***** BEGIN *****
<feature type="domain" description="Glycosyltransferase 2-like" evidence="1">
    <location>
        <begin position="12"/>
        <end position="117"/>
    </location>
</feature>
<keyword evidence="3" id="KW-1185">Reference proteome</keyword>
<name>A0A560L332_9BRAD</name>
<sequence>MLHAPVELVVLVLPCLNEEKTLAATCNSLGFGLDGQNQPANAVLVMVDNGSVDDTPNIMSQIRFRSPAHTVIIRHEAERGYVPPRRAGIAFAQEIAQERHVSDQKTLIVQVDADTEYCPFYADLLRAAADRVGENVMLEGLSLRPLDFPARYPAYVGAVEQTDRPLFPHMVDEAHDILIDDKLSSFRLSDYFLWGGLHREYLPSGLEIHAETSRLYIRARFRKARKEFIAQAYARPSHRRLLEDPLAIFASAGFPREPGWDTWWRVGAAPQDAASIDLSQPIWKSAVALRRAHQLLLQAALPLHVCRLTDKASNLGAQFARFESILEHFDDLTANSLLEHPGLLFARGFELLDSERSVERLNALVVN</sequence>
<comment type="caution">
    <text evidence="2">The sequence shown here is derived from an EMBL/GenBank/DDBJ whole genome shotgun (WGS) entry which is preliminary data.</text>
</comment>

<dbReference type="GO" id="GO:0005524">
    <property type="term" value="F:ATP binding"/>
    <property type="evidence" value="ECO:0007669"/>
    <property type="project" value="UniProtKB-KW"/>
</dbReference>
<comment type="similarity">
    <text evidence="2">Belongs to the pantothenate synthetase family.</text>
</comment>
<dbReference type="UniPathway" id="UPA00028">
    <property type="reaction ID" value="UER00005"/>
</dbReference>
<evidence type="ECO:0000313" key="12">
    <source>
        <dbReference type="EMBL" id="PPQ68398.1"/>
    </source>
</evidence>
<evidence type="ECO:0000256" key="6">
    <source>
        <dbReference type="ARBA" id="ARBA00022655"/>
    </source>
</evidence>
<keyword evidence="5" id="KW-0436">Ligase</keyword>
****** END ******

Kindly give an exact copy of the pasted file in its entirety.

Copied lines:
<feature type="domain" description="Glycosyltransferase 2-like" evidence="1">
    <location>
        <begin position="12"/>
        <end position="117"/>
    </location>
</feature>
<keyword evidence="3" id="KW-1185">Reference proteome</keyword>
<name>A0A560L332_9BRAD</name>
<sequence>MLHAPVELVVLVLPCLNEEKTLAATCNSLGFGLDGQNQPANAVLVMVDNGSVDDTPNIMSQIRFRSPAHTVIIRHEAERGYVPPRRAGIAFAQEIAQERHVSDQKTLIVQVDADTEYCPFYADLLRAAADRVGENVMLEGLSLRPLDFPARYPAYVGAVEQTDRPLFPHMVDEAHDILIDDKLSSFRLSDYFLWGGLHREYLPSGLEIHAETSRLYIRARFRKARKEFIAQAYARPSHRRLLEDPLAIFASAGFPREPGWDTWWRVGAAPQDAASIDLSQPIWKSAVALRRAHQLLLQAALPLHVCRLTDKASNLGAQFARFESILEHFDDLTANSLLEHPGLLFARGFELLDSERSVERLNALVVN</sequence>
<comment type="caution">
    <text evidence="2">The sequence shown here is derived from an EMBL/GenBank/DDBJ whole genome shotgun (WGS) entry which is preliminary data.</text>
</comment>

<dbReference type="GO" id="GO:0005524">
    <property type="term" value="F:ATP binding"/>
    <property type="evidence" value="ECO:0007669"/>
    <property type="project" value="UniProtKB-KW"/>
</dbReference>
<comment type="similarity">
    <text evidence="2">Belongs to the pantothenate synthetase family.</text>
</comment>
<dbReference type="UniPathway" id="UPA00028">
    <property type="reaction ID" value="UER00005"/>
</dbReference>
<evidence type="ECO:0000313" key="12">
    <source>
        <dbReference type="EMBL" id="PPQ68398.1"/>
    </source>
</evidence>
<evidence type="ECO:0000256" key="6">
    <source>
        <dbReference type="ARBA" id="ARBA00022655"/>
    </source>
</evidence>
<keyword evidence="5" id="KW-0436">Ligase</keyword>